Judge grants removal of NorthFace breach of contract suit from Vermont to California

By Takesha Thomas | Aug 1, 2018

BURLINGTON, Vt. – A Vermont judge has granted a motion for a change of venue to a California court requested by the owners of the clothing brand NorthFace in a breach of contract suit.

BURLINGTON, Vt. – A Vermont judge has granted a motion for a change of venue to a California court requested by the owners of the clothing brand NorthFace in a breach of contract suit.

The case against VF Outdoor Inc., owners of the outdoor sporting brand NorthFace and others, will now be heard in the U.S. District Court for the Northern District of California and no longer in the U.S. District Court for the District of Vermont. U.S. District Court Judge Christina Reiss granted the motion to transfer the case July 10.

The case stems from a 2017 lawsuit involving retailer TNF Gear, a Vermont-based retailer owned by William and Linda Vinci. 

The suit, which was filed in a Vermont court, alleged that VF Outdoor required the retailer to charge higher retail prices for its "premium brand." However, TNF Gear claims that after receiving $1.2 million in winter merchandise in the fall of 2015, VF Outdoor "dramatically reduced" its wholesale prices for sales made to third-party vendors. The suit states that as a result, TNF Gear was not able to compete with the drastically reduced prices that the third-party vendors could sell the same merchandise to the general public, resulting in damages to the company.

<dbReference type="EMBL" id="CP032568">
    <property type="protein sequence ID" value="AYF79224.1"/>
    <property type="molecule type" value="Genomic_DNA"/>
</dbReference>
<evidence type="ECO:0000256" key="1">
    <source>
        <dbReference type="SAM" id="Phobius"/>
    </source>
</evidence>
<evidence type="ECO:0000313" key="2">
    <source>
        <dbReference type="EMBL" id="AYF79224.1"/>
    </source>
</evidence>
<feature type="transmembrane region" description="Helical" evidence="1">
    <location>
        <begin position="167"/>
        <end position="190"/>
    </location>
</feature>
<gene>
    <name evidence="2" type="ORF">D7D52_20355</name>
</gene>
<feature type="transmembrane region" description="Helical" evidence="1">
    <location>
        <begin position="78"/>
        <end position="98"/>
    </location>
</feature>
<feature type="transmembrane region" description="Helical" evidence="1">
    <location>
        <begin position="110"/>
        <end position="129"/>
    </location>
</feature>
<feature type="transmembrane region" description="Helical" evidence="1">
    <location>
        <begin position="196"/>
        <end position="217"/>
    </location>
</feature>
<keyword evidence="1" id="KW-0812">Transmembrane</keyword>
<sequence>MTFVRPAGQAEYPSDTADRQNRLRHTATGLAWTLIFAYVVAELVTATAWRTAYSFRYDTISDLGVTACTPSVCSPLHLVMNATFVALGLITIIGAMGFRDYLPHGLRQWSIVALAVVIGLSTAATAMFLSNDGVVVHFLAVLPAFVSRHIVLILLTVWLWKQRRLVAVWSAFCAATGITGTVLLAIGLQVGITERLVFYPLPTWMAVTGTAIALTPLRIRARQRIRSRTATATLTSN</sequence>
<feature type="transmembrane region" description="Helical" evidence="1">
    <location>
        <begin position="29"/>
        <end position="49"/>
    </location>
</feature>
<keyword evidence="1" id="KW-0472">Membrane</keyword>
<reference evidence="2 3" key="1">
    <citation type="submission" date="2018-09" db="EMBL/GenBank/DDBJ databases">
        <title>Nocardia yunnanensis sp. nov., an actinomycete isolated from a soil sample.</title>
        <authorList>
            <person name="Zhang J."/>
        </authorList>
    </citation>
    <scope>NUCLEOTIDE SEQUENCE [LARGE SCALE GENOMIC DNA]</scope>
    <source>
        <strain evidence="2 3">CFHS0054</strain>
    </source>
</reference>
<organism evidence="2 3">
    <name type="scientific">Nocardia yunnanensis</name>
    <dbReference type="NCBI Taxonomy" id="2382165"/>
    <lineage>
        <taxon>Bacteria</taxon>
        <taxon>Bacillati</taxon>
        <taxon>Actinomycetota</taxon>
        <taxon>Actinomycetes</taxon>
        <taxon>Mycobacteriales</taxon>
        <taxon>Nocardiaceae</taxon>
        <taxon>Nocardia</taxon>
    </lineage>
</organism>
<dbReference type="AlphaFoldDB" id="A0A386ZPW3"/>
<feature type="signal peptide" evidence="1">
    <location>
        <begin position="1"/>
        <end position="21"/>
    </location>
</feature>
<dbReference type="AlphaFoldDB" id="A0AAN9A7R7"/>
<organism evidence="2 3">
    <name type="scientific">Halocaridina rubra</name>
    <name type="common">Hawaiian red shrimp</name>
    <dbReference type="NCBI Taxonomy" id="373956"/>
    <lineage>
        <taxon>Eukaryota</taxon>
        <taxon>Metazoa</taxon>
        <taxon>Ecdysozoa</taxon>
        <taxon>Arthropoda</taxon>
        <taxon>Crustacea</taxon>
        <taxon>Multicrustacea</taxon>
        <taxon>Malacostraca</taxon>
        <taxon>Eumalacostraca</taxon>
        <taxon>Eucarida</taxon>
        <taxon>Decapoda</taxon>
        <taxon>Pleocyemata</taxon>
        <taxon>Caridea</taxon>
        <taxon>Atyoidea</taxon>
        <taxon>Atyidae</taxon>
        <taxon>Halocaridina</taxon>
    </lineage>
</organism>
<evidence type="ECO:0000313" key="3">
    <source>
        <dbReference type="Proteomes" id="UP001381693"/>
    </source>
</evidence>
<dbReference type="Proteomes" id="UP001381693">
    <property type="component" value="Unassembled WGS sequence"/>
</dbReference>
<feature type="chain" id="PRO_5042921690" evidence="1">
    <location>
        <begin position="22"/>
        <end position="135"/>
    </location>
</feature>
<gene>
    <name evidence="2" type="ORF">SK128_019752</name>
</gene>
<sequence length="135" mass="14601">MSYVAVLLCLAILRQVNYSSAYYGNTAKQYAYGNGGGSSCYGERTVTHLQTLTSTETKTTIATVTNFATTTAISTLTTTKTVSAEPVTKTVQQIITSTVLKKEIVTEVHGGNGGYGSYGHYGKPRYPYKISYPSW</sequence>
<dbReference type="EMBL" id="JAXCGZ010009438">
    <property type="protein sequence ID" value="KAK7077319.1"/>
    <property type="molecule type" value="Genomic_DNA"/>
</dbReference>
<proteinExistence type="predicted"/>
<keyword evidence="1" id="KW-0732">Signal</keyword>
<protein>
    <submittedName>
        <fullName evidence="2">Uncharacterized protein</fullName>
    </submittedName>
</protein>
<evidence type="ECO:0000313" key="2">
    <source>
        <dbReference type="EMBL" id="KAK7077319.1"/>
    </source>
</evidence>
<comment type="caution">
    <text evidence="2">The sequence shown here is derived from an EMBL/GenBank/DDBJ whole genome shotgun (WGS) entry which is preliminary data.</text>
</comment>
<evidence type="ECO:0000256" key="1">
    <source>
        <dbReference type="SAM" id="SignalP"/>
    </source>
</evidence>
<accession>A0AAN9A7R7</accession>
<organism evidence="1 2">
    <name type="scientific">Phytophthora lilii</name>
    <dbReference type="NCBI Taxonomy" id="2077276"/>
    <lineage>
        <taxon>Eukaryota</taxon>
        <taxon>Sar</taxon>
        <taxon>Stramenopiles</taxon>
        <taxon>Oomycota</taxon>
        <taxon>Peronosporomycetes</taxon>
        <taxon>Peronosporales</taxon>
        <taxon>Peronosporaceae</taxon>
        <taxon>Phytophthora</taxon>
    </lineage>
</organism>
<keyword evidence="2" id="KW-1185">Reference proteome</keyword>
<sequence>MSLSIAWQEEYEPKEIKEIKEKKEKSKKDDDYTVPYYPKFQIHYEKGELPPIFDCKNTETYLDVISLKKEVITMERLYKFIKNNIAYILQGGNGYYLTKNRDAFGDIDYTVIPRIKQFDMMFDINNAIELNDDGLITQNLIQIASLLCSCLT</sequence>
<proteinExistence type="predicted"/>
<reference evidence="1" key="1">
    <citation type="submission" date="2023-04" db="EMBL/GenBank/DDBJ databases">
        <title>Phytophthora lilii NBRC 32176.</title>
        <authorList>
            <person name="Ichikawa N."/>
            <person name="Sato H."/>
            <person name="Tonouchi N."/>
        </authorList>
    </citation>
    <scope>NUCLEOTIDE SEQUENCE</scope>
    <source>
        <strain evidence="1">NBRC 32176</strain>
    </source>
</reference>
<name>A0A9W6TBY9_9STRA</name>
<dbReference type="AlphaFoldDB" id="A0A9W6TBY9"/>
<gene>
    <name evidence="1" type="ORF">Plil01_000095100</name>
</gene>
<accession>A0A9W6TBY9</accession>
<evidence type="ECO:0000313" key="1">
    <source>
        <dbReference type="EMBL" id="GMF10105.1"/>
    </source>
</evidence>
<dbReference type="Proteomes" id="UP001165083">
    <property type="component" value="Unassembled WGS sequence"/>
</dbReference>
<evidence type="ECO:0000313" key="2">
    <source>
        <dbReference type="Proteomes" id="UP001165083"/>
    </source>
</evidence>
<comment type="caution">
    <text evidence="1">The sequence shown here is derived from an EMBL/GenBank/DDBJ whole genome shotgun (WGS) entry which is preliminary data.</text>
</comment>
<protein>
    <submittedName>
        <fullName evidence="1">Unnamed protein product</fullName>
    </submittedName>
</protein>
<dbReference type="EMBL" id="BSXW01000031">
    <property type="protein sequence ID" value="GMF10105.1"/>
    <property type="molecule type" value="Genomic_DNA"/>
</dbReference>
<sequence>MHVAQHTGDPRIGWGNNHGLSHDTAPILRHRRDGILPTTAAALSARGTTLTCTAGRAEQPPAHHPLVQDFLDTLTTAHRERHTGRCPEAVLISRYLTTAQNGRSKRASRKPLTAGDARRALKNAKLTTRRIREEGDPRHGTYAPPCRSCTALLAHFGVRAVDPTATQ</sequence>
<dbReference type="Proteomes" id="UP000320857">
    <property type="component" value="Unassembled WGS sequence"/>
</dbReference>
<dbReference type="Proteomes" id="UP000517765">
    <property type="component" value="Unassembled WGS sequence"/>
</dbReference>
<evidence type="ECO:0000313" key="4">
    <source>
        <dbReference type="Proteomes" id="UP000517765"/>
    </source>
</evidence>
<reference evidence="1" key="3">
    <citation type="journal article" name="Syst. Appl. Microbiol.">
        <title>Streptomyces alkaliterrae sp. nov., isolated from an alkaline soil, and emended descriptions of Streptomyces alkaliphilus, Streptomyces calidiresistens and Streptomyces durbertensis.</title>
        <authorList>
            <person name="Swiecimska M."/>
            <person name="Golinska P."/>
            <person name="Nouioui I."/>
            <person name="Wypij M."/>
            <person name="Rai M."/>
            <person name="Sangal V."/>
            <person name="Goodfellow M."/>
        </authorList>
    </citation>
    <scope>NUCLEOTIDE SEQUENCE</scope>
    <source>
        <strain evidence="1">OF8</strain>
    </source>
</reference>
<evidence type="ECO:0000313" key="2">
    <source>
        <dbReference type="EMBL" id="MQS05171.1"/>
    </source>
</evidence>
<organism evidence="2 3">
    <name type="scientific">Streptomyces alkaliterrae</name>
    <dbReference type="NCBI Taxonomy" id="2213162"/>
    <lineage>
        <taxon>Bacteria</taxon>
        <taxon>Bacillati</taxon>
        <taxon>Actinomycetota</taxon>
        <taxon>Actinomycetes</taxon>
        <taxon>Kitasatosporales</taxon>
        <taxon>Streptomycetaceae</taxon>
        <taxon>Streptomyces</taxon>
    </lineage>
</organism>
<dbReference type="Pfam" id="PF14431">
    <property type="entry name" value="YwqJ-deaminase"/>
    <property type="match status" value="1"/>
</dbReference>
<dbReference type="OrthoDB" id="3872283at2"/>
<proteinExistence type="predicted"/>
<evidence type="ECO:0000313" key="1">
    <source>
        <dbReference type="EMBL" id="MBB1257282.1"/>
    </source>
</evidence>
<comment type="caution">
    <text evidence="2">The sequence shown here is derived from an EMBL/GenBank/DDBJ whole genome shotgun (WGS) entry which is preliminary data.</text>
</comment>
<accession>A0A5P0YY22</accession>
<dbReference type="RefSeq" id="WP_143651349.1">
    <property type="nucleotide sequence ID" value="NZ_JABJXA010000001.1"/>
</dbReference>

Adding that VF Outdoor was "in violation of the marketing policies with which V.F. Corp. and VF Outdoor required TNF and the Vincis to comply," TNF is seeking $5 million in damages claiming breach of contract and other counts. 

According to the ruling, the motion for a change of venue was granted because it is both "a judicial district in which [the] defendant resides" and "a judicial district in which a substantial part of the events or omissions giving rise to the claim occurred[.]"

The judge also ruled that a consolidation of venues would, "be more efficient and cost effective for all involved, as opposed to pursuing parallel actions involving many of the same witnesses and documents in two different courts on opposite sides of the country."

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U.S. District Court for the District of Vermont U.S. District Court for the Northern District of California

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